I’m sitting in the Boston Airport on my way to a conference at Gordon College but I have enough time for a natural history note while I wait for a colleague to arrive. On my flight from Ohio I read the last chapter of the Peter Harrison’s “The Fall of Man and the Foundations of […]
Creation chronometry was a much debated topic in the late 1600s and early 1700s among Christians with virtually no opinion expressed being of the same kind that that could be described as a literalist view held today. I often wonder what would have happened had the Westminster Confession of Faith been written after this debate rather than before it given how the landscape of the discussion changed in the 40 years after the Assembly of the Westminster Divines met.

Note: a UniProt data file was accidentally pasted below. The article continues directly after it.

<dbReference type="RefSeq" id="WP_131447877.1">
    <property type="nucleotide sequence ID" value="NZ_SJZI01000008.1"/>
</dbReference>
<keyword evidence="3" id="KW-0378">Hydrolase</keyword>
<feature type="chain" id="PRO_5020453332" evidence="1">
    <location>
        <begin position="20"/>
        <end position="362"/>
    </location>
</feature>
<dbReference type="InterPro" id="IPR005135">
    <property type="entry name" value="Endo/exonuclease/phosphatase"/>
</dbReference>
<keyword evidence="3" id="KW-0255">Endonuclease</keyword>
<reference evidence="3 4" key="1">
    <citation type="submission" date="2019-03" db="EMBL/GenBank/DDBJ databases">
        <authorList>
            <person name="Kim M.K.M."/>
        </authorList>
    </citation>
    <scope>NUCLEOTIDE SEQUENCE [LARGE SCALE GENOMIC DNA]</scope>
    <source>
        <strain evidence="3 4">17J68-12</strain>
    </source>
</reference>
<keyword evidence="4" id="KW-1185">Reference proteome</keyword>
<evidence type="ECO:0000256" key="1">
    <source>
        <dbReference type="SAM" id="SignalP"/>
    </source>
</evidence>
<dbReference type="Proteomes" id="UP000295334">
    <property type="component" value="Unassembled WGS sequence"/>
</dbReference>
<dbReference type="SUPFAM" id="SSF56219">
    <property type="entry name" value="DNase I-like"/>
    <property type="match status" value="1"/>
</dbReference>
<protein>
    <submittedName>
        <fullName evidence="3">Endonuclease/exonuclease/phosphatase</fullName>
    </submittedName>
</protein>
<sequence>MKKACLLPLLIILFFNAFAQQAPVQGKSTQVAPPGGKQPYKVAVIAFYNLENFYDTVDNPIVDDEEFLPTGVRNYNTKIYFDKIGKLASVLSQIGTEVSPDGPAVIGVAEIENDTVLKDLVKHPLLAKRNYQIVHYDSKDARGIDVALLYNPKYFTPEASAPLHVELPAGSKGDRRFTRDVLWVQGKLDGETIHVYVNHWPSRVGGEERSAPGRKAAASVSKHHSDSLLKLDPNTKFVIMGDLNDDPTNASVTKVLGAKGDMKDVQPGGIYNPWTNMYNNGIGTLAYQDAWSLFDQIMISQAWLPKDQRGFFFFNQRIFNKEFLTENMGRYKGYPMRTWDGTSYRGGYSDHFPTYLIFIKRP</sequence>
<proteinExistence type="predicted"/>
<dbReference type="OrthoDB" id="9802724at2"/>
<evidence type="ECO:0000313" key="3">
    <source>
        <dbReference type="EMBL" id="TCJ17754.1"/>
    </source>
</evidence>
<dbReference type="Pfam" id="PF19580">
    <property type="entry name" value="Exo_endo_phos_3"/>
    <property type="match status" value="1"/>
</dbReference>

This is part of a continuing a series of posts on John Ray’s correspondences. Quotes are from the publication of Ray’s letters (Further Correspondence of John Ray) edited by Robert W. T. Gunther and printed for the Ray Society in 1928. The first is from a letter to Mr. Edward Llwyd at the Museum of […]
An interesting new resource for research into 17th century natural history has been made available this year in the form of the first of what will be 10 volumes of the monumental work Biblia American by Cotton Mather (1663-1928). The first volume coves this American puritan’s commentary on Genesis. Unfortunately the book is rather expensive […]
What a species is has been debated for centuries but John Ray was the first person to produce a biological definition of what a species is. In his 1686 History of plants he states: “..no surer criterion for determining species has occurred to me than the distinguishing features that perpetuate themselves in propagation from seed. […]